Within a few minutes, the midwives were getting nervous that I hadn’t delivered more of the placenta. “If you don’t deliver the rest, we’ll have to take you to the hospital” the head midwife threatened. Judi helped me get up and squat. I delivered the rest of the placenta and breathed a sigh of relief.
Then I lay down and nursed my lovely little baby boy. We finished up the paperwork and got the baby ready to go home. Nicholas was born around 4:30pm and we left around 8:30pm.
We made it home just in time for Lucia to meet her little brother Nick-las before she went to bed. She was so excited and sweet and kept repeating hi over and over. My heart was so overjoyed. It was lovely to get to recover at home so soon as well.
The midwives said no two births are alike. But it is very hard to avoid comparing, to think “I was this far along and it went this quickly and it felt like that.” I’ll have to see with my next labor – Lord willing – how similar things feel along the way. In retrospect, Judi and I agreed that I probably had felt the sac coming through, which is why I felt crowning that she couldn’t detect during her examination. It was interesting to me that I only felt like I needed medication when I was so very close to the end, and so afraid that I wasn’t close at all.
In one of our follow-ups, Judi said she felt my labor slowed because I was resisting the pain instead of embracing it. I’m not entirely sure what that means. I am going to meditate more on this before the next birth, and also on what it would mean to not push while the baby exits the birth canal. I tried hypnobirthing meditations beforehand and they were honestly no help to me; they made me feel less relaxed. Still, I’m not sure how to embrace the labor more. I am also going to try and figure out how to feel supported in labor without making Hirav my personal body pillow. He has now basically missed the baby coming out twice, so hopefully third time’s the charm! In exchange, I’ll ask him to work out more so he has the upper body stamina to give more massages during labor.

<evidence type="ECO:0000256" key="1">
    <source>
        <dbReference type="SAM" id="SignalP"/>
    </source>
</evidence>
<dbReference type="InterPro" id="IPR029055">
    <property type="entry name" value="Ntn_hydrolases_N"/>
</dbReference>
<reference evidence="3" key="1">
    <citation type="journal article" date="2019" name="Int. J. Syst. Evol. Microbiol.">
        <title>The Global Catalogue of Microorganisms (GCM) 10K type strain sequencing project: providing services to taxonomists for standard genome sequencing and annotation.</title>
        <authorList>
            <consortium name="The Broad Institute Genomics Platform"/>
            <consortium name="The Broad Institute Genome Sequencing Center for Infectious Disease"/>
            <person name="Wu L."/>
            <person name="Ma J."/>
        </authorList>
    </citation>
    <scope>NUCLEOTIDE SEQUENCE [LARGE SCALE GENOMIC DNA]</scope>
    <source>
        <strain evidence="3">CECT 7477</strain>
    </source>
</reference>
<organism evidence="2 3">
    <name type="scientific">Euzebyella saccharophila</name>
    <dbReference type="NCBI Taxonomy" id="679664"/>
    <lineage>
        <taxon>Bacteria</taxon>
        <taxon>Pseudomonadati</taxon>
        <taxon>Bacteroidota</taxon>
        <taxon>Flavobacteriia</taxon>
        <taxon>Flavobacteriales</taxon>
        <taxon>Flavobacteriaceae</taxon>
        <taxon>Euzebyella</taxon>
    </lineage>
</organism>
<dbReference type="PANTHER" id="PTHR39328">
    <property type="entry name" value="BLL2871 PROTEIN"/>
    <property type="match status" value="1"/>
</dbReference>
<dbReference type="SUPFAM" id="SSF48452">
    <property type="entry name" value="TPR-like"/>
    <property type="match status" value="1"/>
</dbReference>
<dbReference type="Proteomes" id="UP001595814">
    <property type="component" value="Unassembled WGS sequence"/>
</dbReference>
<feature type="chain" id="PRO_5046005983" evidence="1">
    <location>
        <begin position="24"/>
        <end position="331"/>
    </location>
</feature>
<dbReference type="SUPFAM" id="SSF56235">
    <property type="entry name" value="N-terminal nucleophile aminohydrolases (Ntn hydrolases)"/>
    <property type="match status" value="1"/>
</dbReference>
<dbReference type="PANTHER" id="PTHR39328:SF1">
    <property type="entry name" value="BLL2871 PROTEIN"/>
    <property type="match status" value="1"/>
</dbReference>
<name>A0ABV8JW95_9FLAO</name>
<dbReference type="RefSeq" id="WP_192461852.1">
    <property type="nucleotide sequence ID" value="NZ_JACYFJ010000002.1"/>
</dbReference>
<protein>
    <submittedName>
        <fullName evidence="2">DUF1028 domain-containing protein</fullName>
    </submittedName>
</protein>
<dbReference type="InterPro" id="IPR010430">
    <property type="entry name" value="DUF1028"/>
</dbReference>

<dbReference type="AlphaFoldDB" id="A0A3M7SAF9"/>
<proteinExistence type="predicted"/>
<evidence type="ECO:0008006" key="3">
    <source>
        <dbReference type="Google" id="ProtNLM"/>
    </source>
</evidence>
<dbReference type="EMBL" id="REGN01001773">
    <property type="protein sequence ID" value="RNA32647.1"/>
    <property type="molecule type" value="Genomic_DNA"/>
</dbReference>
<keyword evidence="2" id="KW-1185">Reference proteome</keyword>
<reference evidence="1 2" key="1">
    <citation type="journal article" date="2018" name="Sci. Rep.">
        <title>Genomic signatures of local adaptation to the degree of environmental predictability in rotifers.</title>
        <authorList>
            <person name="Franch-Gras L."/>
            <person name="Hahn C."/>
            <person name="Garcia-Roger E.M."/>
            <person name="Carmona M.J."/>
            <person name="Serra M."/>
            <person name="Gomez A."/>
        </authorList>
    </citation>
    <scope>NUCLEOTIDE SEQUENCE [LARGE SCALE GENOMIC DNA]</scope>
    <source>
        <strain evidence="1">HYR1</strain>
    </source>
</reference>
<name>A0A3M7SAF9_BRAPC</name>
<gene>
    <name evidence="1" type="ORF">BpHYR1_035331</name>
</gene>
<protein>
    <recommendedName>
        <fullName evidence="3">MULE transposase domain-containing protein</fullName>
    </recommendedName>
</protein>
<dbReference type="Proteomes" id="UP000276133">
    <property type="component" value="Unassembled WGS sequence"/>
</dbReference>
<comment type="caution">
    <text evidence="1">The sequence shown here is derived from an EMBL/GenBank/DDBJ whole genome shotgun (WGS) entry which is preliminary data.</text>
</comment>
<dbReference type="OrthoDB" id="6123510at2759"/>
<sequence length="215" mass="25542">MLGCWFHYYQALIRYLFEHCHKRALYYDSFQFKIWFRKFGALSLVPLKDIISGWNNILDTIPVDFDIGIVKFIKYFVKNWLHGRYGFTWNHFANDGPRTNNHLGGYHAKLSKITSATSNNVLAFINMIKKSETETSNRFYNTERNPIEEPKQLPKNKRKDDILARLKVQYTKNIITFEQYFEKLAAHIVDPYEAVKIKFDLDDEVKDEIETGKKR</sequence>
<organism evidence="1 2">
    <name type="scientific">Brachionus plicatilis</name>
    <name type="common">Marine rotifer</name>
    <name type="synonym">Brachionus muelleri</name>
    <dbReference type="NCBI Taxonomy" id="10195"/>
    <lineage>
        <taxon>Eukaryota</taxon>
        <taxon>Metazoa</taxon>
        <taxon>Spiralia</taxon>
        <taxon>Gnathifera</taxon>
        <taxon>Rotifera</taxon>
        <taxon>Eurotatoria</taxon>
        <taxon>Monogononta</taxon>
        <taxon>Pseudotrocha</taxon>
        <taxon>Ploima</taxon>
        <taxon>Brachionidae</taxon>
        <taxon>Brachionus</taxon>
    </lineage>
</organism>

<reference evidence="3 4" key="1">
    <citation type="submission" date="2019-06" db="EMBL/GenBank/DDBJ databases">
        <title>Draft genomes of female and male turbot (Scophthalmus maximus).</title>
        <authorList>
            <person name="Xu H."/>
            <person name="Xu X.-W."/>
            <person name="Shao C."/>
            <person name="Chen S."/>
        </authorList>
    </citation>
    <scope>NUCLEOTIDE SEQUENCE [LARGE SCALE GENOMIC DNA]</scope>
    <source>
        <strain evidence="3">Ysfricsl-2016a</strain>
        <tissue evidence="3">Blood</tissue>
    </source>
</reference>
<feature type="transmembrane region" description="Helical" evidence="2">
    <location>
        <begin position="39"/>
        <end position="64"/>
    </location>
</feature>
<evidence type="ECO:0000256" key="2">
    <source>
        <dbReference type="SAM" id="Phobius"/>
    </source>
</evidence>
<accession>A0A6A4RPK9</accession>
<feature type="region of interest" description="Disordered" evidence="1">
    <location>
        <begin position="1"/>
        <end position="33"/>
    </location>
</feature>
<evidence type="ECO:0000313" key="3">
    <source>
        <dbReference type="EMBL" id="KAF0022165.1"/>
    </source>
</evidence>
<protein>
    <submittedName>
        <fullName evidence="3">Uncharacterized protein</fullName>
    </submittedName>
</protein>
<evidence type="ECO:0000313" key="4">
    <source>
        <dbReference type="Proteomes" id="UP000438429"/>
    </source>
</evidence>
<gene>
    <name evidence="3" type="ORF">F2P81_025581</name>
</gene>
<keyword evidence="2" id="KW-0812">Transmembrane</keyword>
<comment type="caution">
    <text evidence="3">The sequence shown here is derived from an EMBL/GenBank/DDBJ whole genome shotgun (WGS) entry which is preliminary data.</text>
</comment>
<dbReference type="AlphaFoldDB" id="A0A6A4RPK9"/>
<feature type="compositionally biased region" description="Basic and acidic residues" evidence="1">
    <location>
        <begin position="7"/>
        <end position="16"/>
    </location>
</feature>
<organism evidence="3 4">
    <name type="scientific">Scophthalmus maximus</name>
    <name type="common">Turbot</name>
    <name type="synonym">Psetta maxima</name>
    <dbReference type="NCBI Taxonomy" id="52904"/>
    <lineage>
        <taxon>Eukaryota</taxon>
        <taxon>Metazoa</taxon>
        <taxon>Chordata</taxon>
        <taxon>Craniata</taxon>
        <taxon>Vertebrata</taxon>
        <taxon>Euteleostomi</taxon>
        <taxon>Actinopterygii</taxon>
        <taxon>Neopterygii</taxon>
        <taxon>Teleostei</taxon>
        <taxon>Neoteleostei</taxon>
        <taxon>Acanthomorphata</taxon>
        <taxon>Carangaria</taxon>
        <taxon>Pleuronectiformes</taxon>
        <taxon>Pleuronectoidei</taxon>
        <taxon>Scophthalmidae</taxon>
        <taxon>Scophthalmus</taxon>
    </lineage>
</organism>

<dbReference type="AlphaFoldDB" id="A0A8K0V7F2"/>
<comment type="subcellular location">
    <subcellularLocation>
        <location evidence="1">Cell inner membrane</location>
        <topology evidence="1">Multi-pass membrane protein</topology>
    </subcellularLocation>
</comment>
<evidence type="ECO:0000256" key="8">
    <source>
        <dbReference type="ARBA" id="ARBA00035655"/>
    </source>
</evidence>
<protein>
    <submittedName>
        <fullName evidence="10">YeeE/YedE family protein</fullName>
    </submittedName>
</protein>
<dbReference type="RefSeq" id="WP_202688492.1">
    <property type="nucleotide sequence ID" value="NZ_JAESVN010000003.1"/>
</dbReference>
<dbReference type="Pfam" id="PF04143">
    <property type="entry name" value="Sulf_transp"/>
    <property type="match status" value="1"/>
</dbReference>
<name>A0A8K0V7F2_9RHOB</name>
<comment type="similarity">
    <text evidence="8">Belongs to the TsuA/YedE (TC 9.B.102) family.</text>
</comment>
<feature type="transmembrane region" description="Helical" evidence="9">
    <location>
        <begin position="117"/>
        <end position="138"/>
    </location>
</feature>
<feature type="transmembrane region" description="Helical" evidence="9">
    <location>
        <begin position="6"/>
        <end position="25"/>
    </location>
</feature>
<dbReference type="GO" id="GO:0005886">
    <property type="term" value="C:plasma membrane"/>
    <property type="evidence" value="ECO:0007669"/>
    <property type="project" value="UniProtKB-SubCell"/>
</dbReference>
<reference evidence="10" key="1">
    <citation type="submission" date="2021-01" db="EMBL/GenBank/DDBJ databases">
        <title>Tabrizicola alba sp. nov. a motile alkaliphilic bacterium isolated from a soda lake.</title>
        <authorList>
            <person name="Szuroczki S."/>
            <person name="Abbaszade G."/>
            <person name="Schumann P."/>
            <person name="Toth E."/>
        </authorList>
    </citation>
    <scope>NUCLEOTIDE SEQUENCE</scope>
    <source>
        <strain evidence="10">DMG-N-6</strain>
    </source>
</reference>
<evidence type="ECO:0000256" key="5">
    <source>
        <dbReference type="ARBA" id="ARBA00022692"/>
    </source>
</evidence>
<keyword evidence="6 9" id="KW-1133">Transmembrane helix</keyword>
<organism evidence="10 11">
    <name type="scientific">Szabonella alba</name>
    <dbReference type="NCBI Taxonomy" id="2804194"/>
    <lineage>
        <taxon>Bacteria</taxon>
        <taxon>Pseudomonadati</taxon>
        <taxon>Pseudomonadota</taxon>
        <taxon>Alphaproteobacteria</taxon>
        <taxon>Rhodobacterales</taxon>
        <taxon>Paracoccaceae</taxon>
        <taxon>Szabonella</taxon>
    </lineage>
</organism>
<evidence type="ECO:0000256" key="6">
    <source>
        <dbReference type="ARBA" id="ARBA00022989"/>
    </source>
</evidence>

On the subject of en caul deliveries, the midwives also reported that they had seen several en caul deliveries between them. (Ours was the first for the student, and the first at this particular center.) I found this fascinating because studies suggest that it occurs 1 in 80,000 births. However, it is unlikely that they have seen more than a fraction of that between them (probably closer to 5,000 total). Judi said it was more likely to happen with midwives because they use less interventions to begin with (like the membrane sweep), which I believe.
We are very glad that we worked with a certified birth center this time around. It was a lot more relaxed than the hospital would have been, and my mind was much more at ease knowing that I didn’t have to resist potential interventions as I did with my first birth. In retrospect, some of the clarity I felt during Lucia’s birth was because I knew exactly what I wanted to reject. I see now as well why people choose at home births, too. There is a part of me that wonders what the labor would have felt like if we had let things go more slowly and I had more painless contractions with Hirav’s support. I’m not entirely sure what we’ll do next time around. In either case, I’m so grateful for the midwives and their support.
Other random odds and ends:
Nicholas’ eyes slowly changed from blue to violet to steel to brown in the first few months.
With Lucia, I tested positive for Group B strep at 36 weeks. This time I pre-emptively tried Rephresh probiotics that have been found to reduce incidence of Group B strep and it seems like they actually worked!
During one follow up, Judi informed me that I have an efficient uterus. I pushed the baby out quickly and the womb went back into place quickly. Sounds like me!
The dress I wore home was a wrap dress which is basically like a comfy robe. 10/10 would wear again postpartum.